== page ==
FilmOn launches new remote TV service

By Emily Steel in New York

FilmOn, the controversial start-up from Greek billionaire Alki David, is raising the stakes in the battle over the future of television with a new service that lets viewers remotely watch local television broadcasts.

Through its “Teleport Technology”, a person in New York can watch local television broadcast in Los Angeles, San Francisco, Chicago, Miami and Denver, among other US cities. The free service is launching in the US but could extend internationally.

The technology is likely to spark concern among traditional broadcasters such as ABC, CBS, Fox and NBC who are fighting the advance of television streaming services from the likes of FilmOn and its rival Aereo, which allow people to watch broadcast television without paying for traditional cable subscriptions.

At the heart of the battle is the threat to so-called retransmission fees that cable companies pay to carry broadcasters’ content.

For years, broadcasters offered their signals to cable, satellite and telecoms groups for free. In the past five years, however, broadcasters started demanding that distributors pay to retransmit their programming, creating a new revenue stream worth more than $2bn a year that could soar to $12bn, according to Rich Greenfield, a BTIG Research analyst. Those fees account for as much as a third of some broadcaster’s profits.

While only about 10 per cent of Americans rely on “rabbit ear” antennas for watching television, those retransmission fees could come under threat as more viewers cancel traditional pay-television subscriptions in favour of cheaper online streaming alternatives, such as Aereo and Netflix.

A Supreme Court battle now looms in the US over the legality of television services such as FilmOn and Aereo. Broadcasters are trying to shut down the services, claiming that they violate copyright by rebroadcasting signals without consent. FilmOn and Aereo claim instead that they have invented a new and more convenient form of rabbit ears that allow Americans to watch free-to-air television.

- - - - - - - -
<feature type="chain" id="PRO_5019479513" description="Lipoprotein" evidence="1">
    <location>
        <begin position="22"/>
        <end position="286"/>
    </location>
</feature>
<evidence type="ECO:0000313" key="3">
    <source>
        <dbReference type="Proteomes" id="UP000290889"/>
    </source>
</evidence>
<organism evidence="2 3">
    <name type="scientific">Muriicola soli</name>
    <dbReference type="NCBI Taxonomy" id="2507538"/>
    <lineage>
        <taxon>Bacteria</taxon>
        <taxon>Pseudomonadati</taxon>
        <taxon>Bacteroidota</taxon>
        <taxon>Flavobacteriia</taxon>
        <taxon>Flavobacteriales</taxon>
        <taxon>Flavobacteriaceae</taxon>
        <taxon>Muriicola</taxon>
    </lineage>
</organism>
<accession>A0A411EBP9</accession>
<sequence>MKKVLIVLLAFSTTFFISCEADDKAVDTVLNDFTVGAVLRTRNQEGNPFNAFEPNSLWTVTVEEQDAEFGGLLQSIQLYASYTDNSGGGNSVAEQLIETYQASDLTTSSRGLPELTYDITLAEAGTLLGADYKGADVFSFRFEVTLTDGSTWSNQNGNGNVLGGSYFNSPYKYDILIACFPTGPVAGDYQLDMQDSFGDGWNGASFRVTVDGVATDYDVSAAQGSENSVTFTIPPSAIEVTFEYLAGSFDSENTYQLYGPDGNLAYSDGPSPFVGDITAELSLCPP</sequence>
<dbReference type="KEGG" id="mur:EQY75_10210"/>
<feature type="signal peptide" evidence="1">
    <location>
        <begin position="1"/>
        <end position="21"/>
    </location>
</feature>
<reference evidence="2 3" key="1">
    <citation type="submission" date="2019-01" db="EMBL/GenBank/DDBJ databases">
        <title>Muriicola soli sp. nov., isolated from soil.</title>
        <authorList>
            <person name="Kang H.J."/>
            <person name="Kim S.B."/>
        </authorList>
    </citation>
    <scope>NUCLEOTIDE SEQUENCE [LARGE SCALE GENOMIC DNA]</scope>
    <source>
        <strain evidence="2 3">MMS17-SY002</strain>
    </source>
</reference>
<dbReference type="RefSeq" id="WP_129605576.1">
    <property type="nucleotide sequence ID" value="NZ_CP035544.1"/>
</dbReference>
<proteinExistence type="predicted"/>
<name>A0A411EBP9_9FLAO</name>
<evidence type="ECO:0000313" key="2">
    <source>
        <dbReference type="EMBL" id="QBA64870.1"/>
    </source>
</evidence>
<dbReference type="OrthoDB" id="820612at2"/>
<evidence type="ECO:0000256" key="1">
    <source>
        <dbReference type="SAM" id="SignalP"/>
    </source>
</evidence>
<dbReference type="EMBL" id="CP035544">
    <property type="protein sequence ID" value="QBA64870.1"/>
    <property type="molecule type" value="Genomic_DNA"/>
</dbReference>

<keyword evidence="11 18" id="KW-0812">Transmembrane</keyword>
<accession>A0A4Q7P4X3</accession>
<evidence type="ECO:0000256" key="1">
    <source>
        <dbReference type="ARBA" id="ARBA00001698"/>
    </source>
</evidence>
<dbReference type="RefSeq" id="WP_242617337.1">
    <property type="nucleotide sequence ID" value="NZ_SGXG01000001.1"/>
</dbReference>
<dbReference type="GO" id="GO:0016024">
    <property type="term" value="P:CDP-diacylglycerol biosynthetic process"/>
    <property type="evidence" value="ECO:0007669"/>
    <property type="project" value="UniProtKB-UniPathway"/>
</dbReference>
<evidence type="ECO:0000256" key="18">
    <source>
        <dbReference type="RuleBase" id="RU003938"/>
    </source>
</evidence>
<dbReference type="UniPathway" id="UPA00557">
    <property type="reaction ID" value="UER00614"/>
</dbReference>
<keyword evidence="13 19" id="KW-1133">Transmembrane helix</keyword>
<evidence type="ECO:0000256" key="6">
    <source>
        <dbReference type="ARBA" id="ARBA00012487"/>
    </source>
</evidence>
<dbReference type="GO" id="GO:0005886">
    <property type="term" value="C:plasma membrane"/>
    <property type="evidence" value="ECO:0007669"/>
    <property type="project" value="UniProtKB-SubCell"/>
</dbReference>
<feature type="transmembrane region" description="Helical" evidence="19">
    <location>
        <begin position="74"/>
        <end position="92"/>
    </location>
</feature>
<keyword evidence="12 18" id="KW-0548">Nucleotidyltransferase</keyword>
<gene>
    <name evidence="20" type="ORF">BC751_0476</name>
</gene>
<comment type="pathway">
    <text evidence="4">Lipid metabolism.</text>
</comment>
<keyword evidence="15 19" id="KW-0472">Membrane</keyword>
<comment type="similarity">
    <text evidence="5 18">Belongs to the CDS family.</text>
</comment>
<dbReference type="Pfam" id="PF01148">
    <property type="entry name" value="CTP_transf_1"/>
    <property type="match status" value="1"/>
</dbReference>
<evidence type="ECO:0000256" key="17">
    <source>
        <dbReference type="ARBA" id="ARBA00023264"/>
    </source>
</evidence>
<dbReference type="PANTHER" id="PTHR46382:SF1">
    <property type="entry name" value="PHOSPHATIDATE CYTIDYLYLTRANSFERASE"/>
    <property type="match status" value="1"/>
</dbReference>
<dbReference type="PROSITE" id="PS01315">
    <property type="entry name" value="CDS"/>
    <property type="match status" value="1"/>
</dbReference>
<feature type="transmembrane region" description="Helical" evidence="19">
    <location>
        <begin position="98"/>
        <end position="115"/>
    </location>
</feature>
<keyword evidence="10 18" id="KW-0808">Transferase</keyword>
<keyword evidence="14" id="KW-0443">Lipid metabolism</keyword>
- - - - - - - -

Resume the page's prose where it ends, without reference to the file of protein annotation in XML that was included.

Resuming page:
The new FilmOn teleport service allows consumers to watch the television shows they want to watch when and where they want to watch them at the same time that it is broadening the audience for independent broadcasters, said Mr David, the self-described “serial killer media entrepreneur” also behind the peer-to-peer streaming site FilmOn makes money by selling advertising as well as access to high-definition video and other services.

“It is not killing the media industry at all,” he said. “The media industry has ultimately killed itself.”

Aereo, the subscription-based television streaming company backed by Barry Diller’s IAC, has won a series of court battles and is due to argue its case before the Supreme Court this spring. FilmOn, which offers a similar service for free, has filed a motion to intervene in the case.

Unlike Aereo, court restrictions bar FilmOn from offering major network television through its service in most locations. Mr David said that those restrictions inspired the company to invent its latest offering. “Desperation is the mother of invention,” he said.

FilmOn now offers more than 350 live television channels as well as original programming globally and across devices. Last month, 20m FilmOn viewers watched more than 1.2bn video streams.